Aside from the legal challenges, many patients and many physicians would distrust the idea of creating federal guidelines with such profound implications for everyday medical practice, insurance reimbursement, and more. This memorandum was written before the “death panel” debate hit fever pitch, but the general concerns were obvious.
I can’t claim particular malpractice expertise—certainly not with Kevin Outterson at this blog. Indeed I’m somewhat perplexed. Virtually every health economist and every non-physician health policy expert I know believes that the economic burdens of malpractice are overstated. Virtually every physician I know, across the political spectrum, believes otherwise. Meanwhile, most patients who experience suboptimal care or are injured through malpractice never receive their day in court, never receive proper compensation. And many physicians who commit malpractice or who provide suboptimal care are neither helped to improve nor held accountable for their poor performance.
Deparle and Scher make plain other political difficulties. Their comments about partisan politics are likely to attract greatest comment:
…[T]here continues to be appetite for medical malpractice reform among Republicans and opposition among most Democrats in Congress. Overall, if the White House wants even modest medical malpractice reform to be part of health reform, the Administration will need to play a leadership role. In the Senate, Majority Leader Reid has made it clear that he opposes any medical malpractice reform, creating a difficult environment for Democrats to step forward.
Malpractice reform was an important policy issue. Yet both the Obama administration and its adversaries realized that ambitious malpractice reforms would not have addressed their central political concerns at that critical moment in the health reform debate. President Obama was concerned about the substantive issue and saw some advantage to pursuing malpractice reform to help the American Medical Association “stay on board.”
None of the five options was particularly promising as the basis of legislative compromise. None of the five offered any particular partisan-political advantage or opportunities for bipartisan compromise. By July 2009, Republican votes were unlikely to be forthcoming. None of the five options brought credible Congressional Budget Office estimates of significant cost savings, either.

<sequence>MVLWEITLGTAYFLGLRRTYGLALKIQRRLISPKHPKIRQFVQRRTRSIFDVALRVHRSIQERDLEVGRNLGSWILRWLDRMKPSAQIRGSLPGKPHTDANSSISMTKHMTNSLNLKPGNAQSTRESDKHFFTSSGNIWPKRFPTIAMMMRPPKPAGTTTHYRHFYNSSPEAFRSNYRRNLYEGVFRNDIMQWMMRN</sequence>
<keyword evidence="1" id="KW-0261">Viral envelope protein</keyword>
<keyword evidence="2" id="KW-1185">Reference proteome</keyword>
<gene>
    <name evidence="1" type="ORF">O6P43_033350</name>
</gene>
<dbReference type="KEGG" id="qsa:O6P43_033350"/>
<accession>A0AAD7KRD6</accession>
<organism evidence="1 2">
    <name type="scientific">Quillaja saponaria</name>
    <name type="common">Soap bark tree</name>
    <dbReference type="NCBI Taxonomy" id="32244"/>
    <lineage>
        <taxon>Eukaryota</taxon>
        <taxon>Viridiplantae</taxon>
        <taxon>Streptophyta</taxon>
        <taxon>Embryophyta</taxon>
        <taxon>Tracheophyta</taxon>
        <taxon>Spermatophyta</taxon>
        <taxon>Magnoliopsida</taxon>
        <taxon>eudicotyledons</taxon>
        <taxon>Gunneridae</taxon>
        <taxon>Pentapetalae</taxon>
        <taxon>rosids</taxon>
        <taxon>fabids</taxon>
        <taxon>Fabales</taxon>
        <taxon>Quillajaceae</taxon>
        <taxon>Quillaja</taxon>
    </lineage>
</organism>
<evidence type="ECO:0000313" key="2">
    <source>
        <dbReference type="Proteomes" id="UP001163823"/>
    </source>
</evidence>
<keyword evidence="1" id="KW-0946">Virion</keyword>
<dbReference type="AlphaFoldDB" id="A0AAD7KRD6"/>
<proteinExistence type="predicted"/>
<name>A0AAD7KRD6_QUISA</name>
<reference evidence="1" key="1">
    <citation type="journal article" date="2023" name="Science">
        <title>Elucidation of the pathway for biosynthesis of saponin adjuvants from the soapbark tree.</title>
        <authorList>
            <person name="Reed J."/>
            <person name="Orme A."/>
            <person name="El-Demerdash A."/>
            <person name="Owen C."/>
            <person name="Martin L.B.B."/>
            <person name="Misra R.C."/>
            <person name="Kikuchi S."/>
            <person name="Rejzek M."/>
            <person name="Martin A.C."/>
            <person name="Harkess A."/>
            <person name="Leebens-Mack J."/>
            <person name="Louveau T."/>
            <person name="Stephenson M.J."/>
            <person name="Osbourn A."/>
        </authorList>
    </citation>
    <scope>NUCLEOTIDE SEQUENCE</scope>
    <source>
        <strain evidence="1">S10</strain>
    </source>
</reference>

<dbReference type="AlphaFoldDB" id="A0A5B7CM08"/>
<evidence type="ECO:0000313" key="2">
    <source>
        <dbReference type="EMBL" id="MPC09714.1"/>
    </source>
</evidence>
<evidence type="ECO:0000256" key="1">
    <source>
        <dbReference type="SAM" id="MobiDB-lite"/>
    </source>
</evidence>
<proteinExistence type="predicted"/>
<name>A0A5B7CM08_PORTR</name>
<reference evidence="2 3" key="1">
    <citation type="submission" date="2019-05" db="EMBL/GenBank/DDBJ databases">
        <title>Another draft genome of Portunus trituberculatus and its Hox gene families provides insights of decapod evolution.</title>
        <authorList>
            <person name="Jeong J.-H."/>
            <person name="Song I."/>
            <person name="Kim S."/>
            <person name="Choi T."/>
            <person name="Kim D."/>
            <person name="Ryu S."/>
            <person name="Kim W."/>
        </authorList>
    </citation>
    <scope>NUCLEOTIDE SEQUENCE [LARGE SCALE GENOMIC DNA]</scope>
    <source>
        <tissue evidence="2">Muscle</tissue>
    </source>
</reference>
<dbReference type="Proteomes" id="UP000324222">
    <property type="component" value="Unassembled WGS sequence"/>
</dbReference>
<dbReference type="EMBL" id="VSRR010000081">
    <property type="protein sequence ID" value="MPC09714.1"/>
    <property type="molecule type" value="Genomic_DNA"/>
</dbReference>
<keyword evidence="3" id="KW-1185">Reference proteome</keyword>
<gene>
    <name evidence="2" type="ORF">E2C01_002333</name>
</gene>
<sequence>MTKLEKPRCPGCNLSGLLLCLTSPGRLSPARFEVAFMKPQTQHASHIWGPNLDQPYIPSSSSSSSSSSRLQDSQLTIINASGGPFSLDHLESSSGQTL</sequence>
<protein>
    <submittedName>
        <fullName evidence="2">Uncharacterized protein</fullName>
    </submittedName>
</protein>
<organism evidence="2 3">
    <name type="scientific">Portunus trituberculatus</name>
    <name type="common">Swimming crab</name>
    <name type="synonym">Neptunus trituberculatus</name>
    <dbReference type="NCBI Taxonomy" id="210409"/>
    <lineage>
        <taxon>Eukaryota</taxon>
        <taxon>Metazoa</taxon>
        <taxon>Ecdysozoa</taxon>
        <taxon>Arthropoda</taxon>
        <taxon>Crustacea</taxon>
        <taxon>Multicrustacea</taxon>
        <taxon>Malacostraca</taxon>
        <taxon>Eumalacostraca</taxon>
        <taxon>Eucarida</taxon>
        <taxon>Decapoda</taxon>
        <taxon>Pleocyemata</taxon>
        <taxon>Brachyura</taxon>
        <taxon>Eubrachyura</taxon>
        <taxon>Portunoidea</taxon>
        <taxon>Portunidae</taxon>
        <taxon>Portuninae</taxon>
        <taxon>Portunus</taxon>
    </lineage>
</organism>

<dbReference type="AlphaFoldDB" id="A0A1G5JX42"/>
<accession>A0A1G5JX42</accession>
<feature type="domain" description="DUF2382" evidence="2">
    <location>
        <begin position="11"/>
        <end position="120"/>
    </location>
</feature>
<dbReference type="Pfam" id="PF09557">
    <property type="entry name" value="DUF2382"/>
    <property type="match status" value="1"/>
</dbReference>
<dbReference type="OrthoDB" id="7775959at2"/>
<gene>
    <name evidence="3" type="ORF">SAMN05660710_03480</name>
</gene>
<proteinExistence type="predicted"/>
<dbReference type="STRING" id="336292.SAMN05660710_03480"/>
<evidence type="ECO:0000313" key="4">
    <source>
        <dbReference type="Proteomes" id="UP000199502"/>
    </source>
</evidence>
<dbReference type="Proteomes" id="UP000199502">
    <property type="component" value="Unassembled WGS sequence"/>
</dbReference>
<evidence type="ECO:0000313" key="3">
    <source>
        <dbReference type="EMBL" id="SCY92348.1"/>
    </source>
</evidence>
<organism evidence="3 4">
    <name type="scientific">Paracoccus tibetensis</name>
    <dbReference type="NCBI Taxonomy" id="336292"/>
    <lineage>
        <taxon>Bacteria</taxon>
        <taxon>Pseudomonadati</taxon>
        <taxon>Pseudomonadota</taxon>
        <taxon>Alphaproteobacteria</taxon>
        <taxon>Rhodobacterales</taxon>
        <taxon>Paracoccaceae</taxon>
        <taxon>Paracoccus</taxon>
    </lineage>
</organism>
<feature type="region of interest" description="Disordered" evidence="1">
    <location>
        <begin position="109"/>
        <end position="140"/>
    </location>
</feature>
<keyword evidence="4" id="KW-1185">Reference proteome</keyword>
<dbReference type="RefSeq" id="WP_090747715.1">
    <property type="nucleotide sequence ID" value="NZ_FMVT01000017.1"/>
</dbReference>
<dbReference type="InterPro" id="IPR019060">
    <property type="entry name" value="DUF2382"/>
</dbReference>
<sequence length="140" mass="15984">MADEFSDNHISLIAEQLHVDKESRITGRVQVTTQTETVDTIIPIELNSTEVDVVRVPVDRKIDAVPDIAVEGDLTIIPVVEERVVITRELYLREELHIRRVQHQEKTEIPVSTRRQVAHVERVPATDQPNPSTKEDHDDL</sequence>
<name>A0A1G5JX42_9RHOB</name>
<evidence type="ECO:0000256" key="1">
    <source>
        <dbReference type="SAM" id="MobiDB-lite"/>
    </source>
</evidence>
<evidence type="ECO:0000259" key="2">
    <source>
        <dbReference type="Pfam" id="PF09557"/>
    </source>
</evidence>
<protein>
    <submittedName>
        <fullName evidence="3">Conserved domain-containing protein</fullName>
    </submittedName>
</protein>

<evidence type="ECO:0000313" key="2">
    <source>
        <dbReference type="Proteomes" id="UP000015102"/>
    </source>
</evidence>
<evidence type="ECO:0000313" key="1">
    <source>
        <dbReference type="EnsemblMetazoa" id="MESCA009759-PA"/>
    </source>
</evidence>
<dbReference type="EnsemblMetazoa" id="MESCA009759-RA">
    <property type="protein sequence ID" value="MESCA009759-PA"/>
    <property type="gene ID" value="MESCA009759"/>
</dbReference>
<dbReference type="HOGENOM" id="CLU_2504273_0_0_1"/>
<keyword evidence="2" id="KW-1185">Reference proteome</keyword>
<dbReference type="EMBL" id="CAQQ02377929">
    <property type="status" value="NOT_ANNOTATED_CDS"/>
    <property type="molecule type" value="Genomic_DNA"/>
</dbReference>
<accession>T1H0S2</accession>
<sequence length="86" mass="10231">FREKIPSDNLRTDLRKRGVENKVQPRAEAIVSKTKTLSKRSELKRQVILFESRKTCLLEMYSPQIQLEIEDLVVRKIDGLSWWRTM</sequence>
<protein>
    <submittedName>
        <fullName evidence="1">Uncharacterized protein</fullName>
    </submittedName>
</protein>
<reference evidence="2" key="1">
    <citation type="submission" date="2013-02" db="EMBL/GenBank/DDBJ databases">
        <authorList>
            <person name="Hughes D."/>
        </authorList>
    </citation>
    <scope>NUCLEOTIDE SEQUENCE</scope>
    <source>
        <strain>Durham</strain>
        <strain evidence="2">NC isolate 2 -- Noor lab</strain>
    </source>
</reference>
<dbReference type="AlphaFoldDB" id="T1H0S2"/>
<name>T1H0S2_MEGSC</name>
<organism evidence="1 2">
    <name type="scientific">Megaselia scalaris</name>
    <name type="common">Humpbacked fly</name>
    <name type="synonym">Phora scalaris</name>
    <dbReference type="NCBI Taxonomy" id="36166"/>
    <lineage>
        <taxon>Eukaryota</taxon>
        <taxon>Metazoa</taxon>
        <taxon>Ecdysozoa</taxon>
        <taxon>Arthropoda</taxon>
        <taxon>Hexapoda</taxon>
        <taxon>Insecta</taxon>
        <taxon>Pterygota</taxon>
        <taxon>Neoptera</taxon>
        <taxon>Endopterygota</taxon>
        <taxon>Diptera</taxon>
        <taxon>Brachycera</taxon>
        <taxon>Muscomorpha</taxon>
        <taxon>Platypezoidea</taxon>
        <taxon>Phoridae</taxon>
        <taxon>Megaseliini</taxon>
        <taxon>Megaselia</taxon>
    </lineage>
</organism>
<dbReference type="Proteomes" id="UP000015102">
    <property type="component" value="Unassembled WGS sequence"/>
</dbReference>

I think the most interesting political tidbit had less to do with partisan politics, but rather the political mechanics within a Democratic House majority of passing a hugely complicated partisan bill. The chairs of all three House committees with jurisdiction over health reform expressed specific policy concerns. Yet there was also this:
In terms of process, all three Committee Chairs have concerns that trying to tackle medical malpractice reform in the context of health reform would bring an additional Committee’s jurisdiction into the mix (House Judiciary Committee). The Chairs worry that Rep. John Conyers, Chairman of the House Judiciary Committee, would potentially try to use that leverage to push his own single-payer bill, which could significantly delay progress on the health reform legislation.
I’ll bet that this last point was decisive. In 1993 and 1994, President Clinton’s health reform effort was thwarted, in part, by Democrats’ inability to resolve difficult coordination problems across multiple committees and constituencies. As Paul Starr relates in his excellent Remedy and Reaction, Democrats were determined not to let this happen again. A particularly intriguing chapter of Starr’s book, “Rise of the Reform Consensus, 2006-2008,” described the heavy political lift done well before President Obama was elected, as Democratic policy elites, constituencies, and presidential contenders coalesced around “minimally invasive reforms.”
By 2009, key House committees worked in concert to produce an already huge and complex bill. Democratic congressional leaders and the White House had a legislative game plan, and they followed it. Full-scale malpractice reform was too complex, the accompanying political and policy payoffs just too uncertain, to tackle in 2009. And the wild card of pursuing this issue would be in opening the legislative process to another major player, particularly one who took an ambiguous stance regarding that basic consensus.
The Affordable Care Act authorized $50 million in grants to states for the development, implementation, and evaluation of alternatives to the current tort system. That was probably the most, in that political moment, that could be done.